By the year 2025, more than 160,000 Tennesseans are expected to have Alzheimer’s disease, according to the Alzheimer’s Association.
UT’s College of Nursing will host “Aging and Dementia in the 21st Century: Insights and Innovations in Care” from 9 a.m. to 4 p.m., Friday, November 10, at the Holiday Inn, 525 Henley Street.
Roberto Fernandez, medical director of the Pat Summitt Clinic at UT Medical Center, will be the keynote speaker. The clinic is dedicated exclusively to the care, family support, and advancement of new treatments for those with Alzheimer’s disease. The clinic serves 3,000 patients and their families but projects that number will double to 6,000 in the next five years.
“Alzheimer’s disease has a uniquely devastating impact on patients and caregivers, and the number of people being diagnosed is rising at an astounding rate,” said Patrick Wade, executive director of the Pat Summitt Foundation. “This symposium will be an excellent learning opportunity and resource for our community as almost everyone is touched in some way by Alzheimer’s and other forms of dementia.”
The event will focus on nonpharmacological approaches to the care of persons with dementia and support of their family caregivers. This is the first year UT has hosted the conference, which is part of the 2017 Annual Meeting of the International Dementia Scholars Collaborative. The collaborative is an international group of researchers whose research, practice, and policy interests are focused on the issues of persons with dementia and cognitive impairment.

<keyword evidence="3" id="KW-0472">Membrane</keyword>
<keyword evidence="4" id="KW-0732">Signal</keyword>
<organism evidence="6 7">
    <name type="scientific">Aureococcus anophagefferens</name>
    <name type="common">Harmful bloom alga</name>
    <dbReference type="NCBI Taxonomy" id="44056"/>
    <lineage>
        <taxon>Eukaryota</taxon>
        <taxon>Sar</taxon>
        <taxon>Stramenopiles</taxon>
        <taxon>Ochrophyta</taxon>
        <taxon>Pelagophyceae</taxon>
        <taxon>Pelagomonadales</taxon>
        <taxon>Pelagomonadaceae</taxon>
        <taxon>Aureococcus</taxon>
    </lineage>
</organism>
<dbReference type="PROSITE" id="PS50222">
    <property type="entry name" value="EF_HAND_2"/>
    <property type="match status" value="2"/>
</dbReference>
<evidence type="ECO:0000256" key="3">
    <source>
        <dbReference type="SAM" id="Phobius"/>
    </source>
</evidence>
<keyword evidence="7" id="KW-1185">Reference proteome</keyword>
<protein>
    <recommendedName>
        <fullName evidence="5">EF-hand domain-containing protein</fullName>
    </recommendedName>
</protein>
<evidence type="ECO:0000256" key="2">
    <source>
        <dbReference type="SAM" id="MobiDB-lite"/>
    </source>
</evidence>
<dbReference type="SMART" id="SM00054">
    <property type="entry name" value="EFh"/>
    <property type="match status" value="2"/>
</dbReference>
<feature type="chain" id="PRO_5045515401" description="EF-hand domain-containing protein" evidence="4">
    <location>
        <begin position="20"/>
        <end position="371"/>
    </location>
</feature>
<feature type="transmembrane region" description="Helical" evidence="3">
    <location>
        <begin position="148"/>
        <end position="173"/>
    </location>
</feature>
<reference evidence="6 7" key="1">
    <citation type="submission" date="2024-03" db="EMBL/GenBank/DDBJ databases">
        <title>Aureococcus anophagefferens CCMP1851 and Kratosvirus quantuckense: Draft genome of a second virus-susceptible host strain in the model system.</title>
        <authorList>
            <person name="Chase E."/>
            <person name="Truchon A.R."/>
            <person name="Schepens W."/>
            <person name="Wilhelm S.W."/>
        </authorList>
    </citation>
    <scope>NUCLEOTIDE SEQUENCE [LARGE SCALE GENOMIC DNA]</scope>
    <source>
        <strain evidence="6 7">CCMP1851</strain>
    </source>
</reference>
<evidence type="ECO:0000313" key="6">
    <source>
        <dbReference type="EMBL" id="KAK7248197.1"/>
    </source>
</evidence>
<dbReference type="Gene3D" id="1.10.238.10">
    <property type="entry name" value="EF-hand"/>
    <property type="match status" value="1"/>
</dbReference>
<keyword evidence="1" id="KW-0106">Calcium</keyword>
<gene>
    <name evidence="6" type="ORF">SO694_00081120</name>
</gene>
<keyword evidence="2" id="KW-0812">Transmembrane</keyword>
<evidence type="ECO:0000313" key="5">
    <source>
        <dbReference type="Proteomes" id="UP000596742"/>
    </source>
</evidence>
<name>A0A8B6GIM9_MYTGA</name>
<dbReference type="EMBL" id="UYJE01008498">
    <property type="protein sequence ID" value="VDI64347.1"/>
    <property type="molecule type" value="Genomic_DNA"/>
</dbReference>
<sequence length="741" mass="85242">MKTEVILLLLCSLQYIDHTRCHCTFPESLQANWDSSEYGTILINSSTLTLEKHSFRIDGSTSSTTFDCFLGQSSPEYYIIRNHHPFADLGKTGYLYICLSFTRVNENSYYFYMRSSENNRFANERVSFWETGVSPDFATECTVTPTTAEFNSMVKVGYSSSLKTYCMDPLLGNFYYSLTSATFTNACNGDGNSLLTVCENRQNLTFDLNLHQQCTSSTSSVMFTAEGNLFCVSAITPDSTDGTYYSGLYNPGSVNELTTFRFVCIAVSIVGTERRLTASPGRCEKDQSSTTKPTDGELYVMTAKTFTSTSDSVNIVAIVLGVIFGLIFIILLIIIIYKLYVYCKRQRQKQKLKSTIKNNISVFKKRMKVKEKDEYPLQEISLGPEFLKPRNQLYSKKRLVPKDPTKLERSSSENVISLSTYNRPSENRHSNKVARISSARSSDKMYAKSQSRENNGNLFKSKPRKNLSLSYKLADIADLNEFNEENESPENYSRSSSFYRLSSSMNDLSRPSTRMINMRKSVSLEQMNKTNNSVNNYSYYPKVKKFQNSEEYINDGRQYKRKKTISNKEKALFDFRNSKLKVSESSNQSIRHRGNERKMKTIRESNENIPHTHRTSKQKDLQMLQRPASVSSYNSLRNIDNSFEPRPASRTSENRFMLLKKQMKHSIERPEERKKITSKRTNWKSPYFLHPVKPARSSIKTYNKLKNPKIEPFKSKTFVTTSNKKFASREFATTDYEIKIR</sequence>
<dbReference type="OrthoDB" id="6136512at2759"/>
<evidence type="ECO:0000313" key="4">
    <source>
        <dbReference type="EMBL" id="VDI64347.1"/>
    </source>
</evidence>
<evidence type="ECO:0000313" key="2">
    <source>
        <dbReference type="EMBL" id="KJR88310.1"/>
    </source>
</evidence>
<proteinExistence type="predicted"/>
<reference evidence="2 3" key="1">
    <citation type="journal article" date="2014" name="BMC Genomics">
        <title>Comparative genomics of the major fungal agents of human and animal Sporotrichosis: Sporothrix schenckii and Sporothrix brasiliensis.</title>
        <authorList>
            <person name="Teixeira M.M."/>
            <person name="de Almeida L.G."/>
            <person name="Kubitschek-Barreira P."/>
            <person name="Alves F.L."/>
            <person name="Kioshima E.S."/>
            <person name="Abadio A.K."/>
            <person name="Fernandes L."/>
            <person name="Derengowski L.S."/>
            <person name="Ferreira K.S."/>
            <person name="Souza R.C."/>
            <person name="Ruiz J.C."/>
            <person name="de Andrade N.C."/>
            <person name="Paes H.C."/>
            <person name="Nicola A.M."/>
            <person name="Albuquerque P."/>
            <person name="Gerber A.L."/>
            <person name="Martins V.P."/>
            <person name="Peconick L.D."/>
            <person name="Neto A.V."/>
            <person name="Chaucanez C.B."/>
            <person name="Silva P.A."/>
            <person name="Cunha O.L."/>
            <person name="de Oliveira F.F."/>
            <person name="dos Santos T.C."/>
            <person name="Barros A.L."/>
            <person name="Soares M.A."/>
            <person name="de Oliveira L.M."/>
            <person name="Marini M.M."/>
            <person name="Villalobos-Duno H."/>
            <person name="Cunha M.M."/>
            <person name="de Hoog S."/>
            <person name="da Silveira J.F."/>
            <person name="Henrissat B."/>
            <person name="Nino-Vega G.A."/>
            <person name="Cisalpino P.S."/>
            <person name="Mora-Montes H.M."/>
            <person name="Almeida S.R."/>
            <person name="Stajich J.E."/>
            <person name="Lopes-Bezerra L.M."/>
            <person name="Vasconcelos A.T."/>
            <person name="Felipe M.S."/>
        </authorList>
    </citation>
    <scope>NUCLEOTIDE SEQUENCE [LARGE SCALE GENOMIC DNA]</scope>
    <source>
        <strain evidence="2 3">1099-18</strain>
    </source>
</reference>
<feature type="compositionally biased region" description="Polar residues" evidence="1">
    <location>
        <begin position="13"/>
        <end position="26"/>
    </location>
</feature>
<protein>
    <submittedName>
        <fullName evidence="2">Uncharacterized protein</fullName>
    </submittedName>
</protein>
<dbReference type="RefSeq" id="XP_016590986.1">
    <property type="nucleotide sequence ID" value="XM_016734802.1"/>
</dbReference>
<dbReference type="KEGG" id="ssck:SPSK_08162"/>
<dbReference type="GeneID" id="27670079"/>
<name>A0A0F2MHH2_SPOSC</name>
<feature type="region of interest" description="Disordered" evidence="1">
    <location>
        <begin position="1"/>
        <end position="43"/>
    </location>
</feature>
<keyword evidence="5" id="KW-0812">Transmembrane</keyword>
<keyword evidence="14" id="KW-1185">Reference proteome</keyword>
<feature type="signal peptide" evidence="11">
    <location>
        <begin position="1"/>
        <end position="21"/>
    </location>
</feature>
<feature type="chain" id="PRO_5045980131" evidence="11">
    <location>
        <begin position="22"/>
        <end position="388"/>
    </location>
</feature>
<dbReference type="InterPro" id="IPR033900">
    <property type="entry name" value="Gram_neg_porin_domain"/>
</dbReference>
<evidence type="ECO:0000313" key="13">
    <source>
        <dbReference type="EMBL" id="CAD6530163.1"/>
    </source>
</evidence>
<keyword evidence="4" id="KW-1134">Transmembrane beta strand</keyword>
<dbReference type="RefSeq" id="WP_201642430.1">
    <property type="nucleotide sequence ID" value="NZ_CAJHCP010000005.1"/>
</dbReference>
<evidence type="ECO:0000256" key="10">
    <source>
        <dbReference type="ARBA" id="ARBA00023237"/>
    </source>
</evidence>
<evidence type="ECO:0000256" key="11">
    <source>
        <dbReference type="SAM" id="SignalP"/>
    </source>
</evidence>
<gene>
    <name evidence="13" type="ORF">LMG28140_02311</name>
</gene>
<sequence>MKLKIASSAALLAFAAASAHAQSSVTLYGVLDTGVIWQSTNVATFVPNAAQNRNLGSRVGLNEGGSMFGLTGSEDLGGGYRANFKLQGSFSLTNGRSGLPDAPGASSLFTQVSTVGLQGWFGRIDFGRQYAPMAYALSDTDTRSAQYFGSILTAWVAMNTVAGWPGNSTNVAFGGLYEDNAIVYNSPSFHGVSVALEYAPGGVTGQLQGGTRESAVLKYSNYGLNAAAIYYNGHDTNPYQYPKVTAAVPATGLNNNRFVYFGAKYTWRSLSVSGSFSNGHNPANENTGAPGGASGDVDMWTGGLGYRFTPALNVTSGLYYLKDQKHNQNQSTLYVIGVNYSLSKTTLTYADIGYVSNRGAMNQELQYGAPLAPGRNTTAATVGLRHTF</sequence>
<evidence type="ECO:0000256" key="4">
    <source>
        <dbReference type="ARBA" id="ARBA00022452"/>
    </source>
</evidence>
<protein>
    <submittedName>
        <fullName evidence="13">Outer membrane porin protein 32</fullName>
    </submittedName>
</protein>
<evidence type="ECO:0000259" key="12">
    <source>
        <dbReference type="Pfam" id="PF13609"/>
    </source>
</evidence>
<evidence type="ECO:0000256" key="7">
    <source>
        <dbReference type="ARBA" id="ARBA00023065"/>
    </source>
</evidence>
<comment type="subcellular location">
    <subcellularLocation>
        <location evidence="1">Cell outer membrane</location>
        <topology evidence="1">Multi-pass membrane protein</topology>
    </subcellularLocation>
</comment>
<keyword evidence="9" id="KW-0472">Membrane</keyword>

Additional speakers include experts from UT’s College of Nursing, Georgia State University, MGH Institute of Health Professions, the University of Illinois at Chicago, and the University of Stavanger in Norway.
Topics include dementia caregiving, grief and mood disorders in caregivers of persons with dementia, experiences with crisis and coping, and digital tools to empower persons with dementia.
“Sharing information from experts in Alzheimer’s disease and related dementias is a great way to support families and clinicians, as we are all on the same team,” said Karen Rose, the McMahan-McKinley Endowed Professor in Gerontology in the College of Nursing. “We must continue to work together and find solutions to challenges people face when dealing with these diseases.”
The symposium is open to researchers, clinicians, community stakeholders, patients, and families. Attendees must register by November 6. The cost is $40 per person to attend.
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